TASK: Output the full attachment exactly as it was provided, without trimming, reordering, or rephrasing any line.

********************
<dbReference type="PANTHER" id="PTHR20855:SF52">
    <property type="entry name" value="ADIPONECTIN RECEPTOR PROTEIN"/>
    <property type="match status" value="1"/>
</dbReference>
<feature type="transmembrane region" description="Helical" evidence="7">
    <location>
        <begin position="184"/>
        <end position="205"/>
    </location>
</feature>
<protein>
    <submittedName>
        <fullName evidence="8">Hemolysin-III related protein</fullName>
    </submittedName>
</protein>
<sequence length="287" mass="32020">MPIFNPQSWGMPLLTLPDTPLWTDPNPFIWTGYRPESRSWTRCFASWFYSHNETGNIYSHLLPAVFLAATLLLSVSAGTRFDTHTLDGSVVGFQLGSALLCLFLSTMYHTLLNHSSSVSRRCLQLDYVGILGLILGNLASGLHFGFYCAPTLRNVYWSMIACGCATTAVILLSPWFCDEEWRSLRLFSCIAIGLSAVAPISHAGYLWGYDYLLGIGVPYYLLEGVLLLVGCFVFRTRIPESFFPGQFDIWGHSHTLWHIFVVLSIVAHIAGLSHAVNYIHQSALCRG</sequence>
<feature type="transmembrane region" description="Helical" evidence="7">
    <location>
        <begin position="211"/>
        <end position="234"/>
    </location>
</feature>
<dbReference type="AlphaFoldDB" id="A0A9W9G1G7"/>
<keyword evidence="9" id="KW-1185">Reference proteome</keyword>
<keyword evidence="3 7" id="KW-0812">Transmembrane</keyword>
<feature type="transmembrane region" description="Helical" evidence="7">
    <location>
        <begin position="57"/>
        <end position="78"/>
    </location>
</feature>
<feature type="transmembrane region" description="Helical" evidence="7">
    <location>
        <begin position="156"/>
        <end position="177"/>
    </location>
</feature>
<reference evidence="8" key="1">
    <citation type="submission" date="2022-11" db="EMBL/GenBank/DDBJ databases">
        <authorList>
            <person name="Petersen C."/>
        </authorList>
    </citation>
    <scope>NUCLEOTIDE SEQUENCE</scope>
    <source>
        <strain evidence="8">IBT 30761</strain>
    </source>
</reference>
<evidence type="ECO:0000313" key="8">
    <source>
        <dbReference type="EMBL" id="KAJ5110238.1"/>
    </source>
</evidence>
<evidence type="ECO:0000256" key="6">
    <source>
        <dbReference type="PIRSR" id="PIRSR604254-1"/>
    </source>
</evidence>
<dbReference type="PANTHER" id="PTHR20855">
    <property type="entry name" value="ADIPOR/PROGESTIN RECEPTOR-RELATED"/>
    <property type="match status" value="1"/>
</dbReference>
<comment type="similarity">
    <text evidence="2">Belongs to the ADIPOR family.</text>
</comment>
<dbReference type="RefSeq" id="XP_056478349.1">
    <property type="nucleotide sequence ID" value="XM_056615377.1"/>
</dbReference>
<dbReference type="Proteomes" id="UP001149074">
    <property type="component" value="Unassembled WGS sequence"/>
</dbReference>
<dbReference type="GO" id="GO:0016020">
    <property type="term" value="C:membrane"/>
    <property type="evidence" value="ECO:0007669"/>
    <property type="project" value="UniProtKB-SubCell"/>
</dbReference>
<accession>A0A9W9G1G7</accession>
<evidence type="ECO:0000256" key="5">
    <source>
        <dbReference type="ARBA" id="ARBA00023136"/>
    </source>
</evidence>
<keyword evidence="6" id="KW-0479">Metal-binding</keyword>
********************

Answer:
<dbReference type="PANTHER" id="PTHR20855:SF52">
    <property type="entry name" value="ADIPONECTIN RECEPTOR PROTEIN"/>
    <property type="match status" value="1"/>
</dbReference>
<feature type="transmembrane region" description="Helical" evidence="7">
    <location>
        <begin position="184"/>
        <end position="205"/>
    </location>
</feature>
<protein>
    <submittedName>
        <fullName evidence="8">Hemolysin-III related protein</fullName>
    </submittedName>
</protein>
<sequence length="287" mass="32020">MPIFNPQSWGMPLLTLPDTPLWTDPNPFIWTGYRPESRSWTRCFASWFYSHNETGNIYSHLLPAVFLAATLLLSVSAGTRFDTHTLDGSVVGFQLGSALLCLFLSTMYHTLLNHSSSVSRRCLQLDYVGILGLILGNLASGLHFGFYCAPTLRNVYWSMIACGCATTAVILLSPWFCDEEWRSLRLFSCIAIGLSAVAPISHAGYLWGYDYLLGIGVPYYLLEGVLLLVGCFVFRTRIPESFFPGQFDIWGHSHTLWHIFVVLSIVAHIAGLSHAVNYIHQSALCRG</sequence>
<feature type="transmembrane region" description="Helical" evidence="7">
    <location>
        <begin position="211"/>
        <end position="234"/>
    </location>
</feature>
<dbReference type="AlphaFoldDB" id="A0A9W9G1G7"/>
<keyword evidence="9" id="KW-1185">Reference proteome</keyword>
<keyword evidence="3 7" id="KW-0812">Transmembrane</keyword>
<feature type="transmembrane region" description="Helical" evidence="7">
    <location>
        <begin position="57"/>
        <end position="78"/>
    </location>
</feature>
<feature type="transmembrane region" description="Helical" evidence="7">
    <location>
        <begin position="156"/>
        <end position="177"/>
    </location>
</feature>
<reference evidence="8" key="1">
    <citation type="submission" date="2022-11" db="EMBL/GenBank/DDBJ databases">
        <authorList>
            <person name="Petersen C."/>
        </authorList>
    </citation>
    <scope>NUCLEOTIDE SEQUENCE</scope>
    <source>
        <strain evidence="8">IBT 30761</strain>
    </source>
</reference>
<evidence type="ECO:0000313" key="8">
    <source>
        <dbReference type="EMBL" id="KAJ5110238.1"/>
    </source>
</evidence>
<evidence type="ECO:0000256" key="6">
    <source>
        <dbReference type="PIRSR" id="PIRSR604254-1"/>
    </source>
</evidence>
<dbReference type="PANTHER" id="PTHR20855">
    <property type="entry name" value="ADIPOR/PROGESTIN RECEPTOR-RELATED"/>
    <property type="match status" value="1"/>
</dbReference>
<comment type="similarity">
    <text evidence="2">Belongs to the ADIPOR family.</text>
</comment>
<dbReference type="RefSeq" id="XP_056478349.1">
    <property type="nucleotide sequence ID" value="XM_056615377.1"/>
</dbReference>
<dbReference type="Proteomes" id="UP001149074">
    <property type="component" value="Unassembled WGS sequence"/>
</dbReference>
<dbReference type="GO" id="GO:0016020">
    <property type="term" value="C:membrane"/>
    <property type="evidence" value="ECO:0007669"/>
    <property type="project" value="UniProtKB-SubCell"/>
</dbReference>
<accession>A0A9W9G1G7</accession>
<evidence type="ECO:0000256" key="5">
    <source>
        <dbReference type="ARBA" id="ARBA00023136"/>
    </source>
</evidence>
<keyword evidence="6" id="KW-0479">Metal-binding</keyword>